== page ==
A Special Message to All Our Jewish Classmates,
Other Friends and Family Members for the

High Holy Days:

This year, once again, we proudly present an inspirational Rosh Hashanah message consisting of excerpts selected from a recent article by Rabbi Benjamin Blech (who spent over 37 years in our little town), this one published online August 31, 2019.

In his typically practical style, Rabbi Blech brings to mind a spiritual perspective as he reflects upon the meaning and purpose of our High Holy days. Read on:

   

  

"Most people want to change the world to improve their lives, but the world they need to change first is the one inside themselves.

"There is a movement today that has taken the concept a step further into practice. It concerns itself not with the really large issues, issues which realistically most of us will be unable to influence, but with the smaller daily interactions which in fact define everyday life. It’s called “small acts of kindness” and I love it precisely because its demands are so easy and yet, if universally practiced, would really change our lives.

"Grandiose plans are great – but we rarely do them. Impressive ideas for changing the world are, yes, impressive but frequently impractical and unrealizable. So perhaps this year before Rosh Hashanah we could scale down our ambitions and think small – and in that way change ourselves and our own world."

Rabbi Blech offers the following simple suggestions of “small acts of kindness” to consider:

  • Give a genuine compliment to somebody at least once a day.
  • Write down what you appreciate about another family member and pass it along.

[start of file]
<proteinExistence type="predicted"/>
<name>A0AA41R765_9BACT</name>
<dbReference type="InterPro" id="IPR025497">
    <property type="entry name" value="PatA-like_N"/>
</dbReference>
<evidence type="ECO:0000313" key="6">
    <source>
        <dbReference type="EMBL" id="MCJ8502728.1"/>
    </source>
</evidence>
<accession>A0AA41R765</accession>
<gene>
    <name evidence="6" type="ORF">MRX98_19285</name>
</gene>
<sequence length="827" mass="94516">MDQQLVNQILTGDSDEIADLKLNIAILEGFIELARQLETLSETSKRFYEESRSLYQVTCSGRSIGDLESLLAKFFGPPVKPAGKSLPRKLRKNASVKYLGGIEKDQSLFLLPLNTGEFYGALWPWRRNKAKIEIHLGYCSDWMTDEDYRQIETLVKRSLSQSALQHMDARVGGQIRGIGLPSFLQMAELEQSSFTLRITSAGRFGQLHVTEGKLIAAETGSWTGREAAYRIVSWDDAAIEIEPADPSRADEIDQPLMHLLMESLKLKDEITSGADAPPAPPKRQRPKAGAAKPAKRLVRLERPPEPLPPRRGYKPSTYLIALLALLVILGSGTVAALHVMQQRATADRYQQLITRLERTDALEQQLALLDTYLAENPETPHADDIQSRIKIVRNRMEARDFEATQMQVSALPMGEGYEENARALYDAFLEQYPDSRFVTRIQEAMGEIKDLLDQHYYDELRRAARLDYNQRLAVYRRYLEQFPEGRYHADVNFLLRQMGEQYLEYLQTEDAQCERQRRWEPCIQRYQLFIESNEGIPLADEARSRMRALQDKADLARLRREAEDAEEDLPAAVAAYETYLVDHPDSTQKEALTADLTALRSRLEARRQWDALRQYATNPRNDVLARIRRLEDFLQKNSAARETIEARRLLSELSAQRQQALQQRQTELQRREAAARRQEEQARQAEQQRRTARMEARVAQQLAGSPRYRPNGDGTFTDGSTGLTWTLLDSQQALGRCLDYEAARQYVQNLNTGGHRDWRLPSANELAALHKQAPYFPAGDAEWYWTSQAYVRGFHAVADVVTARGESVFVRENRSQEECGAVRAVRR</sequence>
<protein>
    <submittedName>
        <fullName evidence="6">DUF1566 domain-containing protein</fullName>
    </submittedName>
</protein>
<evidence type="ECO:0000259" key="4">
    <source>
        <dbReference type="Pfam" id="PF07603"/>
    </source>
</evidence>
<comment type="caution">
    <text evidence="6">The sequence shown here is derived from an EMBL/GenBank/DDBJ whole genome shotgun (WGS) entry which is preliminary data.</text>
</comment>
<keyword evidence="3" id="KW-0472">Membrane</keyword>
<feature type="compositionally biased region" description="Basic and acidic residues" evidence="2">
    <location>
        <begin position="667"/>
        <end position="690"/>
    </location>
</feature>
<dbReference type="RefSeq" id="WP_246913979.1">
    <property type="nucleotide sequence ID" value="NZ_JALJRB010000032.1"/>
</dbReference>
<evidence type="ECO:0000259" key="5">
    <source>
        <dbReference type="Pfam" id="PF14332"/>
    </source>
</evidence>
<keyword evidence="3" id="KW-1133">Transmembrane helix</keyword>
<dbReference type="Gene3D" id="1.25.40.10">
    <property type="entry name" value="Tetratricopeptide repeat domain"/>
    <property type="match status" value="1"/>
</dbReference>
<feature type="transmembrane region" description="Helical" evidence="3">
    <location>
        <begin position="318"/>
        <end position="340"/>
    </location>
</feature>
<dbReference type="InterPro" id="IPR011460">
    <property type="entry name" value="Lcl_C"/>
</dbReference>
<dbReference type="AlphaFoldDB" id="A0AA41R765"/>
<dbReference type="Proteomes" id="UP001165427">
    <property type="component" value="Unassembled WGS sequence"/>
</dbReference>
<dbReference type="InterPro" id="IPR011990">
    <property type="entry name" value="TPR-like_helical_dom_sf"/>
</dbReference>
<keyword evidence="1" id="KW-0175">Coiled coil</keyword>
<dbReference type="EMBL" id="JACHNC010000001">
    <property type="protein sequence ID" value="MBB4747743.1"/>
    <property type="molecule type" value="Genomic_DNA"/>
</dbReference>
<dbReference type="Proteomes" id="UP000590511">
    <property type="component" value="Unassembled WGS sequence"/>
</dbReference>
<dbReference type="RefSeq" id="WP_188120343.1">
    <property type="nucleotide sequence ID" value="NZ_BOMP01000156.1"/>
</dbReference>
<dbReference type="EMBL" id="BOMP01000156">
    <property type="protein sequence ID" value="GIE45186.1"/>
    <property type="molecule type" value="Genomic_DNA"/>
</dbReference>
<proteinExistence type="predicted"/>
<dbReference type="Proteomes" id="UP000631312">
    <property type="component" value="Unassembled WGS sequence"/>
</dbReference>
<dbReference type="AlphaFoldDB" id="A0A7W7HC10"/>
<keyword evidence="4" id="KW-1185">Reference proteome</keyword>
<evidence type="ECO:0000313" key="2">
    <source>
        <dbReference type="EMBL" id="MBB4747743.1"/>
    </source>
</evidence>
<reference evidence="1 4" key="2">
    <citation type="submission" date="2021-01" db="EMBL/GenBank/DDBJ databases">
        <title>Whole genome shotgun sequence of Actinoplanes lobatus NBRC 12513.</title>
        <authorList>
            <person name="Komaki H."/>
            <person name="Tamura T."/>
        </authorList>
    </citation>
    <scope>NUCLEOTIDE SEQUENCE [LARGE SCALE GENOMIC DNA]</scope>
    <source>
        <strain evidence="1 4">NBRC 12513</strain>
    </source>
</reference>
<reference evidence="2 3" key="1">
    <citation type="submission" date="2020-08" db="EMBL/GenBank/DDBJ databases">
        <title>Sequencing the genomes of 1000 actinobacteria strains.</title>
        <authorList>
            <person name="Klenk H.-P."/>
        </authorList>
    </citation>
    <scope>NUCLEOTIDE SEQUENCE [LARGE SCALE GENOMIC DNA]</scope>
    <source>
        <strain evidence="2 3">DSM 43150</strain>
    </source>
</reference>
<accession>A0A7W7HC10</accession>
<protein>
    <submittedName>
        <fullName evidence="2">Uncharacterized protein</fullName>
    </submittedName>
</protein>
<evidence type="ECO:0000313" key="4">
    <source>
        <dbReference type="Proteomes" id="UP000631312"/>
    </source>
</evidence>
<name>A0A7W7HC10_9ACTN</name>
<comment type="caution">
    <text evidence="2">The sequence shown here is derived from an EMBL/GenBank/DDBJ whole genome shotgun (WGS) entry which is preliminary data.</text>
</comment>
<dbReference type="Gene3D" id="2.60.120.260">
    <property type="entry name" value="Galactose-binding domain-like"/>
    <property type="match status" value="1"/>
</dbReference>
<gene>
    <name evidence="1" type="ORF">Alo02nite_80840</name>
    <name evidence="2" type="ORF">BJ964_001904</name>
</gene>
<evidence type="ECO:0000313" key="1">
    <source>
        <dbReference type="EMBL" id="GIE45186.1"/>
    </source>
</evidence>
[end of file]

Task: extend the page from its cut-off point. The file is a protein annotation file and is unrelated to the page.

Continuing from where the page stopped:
• Check in with someone who’s sick.
  • Ask if you can help someone who may be having a difficult time in life right now.
  • Lend your vehicle to take someone without one shopping for their necessities.
  • Hold the door open for the person behind you.
  • Make a card for someone special.
  • Deliver flowers anonymously to a hospital patient.
  • Ask a senior citizen about their life story and truly listen.
  • Give a hug to a loved one or friend.
  • Offer to pay another person’s food bill.
  • Lend a hand to someone doing hard work.
  • Donate to a homeless person, perhaps give them some food.
  • Leave a kind server a generous tip.
  • Let a person out from a side road who’s waiting to get into the main road.
  • Help another parent out with a stroller or carrying things.
  • Give someone a book that you no longer need.
  • Give your parents or grandparents a call just because.
  • Volunteer at a community event.
Copyright © 2019, Aish HaTorah International   
(
See the full text of this article at
https://www.aish.com/sp/pg/Elul-How-to-Realistically-Change-the-World.html?s=authorart.)

Rabbi Benjamin Blech is Rabbi Emeritus of Young Israel of Oceanside, which he founded in our little town and actively served for 37 years, He is also a world renowned Torah scholar who. since 1966, has been Professor of Talmud at Yeshiva University in New York City. .Rabbi Blech is an educator, religious leader and lecturer, and he is a prolific author of several hundred articles and 19 highly acclaimed books with combined sales of over a half million copies, one of which, Understanding Judaism: The Basics of Deed and Creed, was chosen by the Union of Orthodox Jewish Congregations as “the single best book on Judaism in our generation.” Another book by Rabbi Blech, The Sistine Secrets: Michelangelo's Forbidden Messages in the Heart of the Vatican, was the subject of a special edition of 20/20 on ABC-TV in 2008. In a national survey by Jews Week, Rabbi Blech was ranked #16 among the most influential Jews in America. He is also featured in the latest book by our friend, now retired OHS teacher, Richie Woods, Legendary Locals of Oceanside.. 

 

My wife, Sue, and I would like to take this opportunity 
to wish all of you and all of your loved ones a
SAFE, PROSPEROUS and a GOOD NEW YEAR, 5780,
and may you all be well and inscribed in the Book of Life.


and Shalom,
and if you will be fasting,
have an easy one.

To hear the sound of the shofar again, click here.
 

     

 

 

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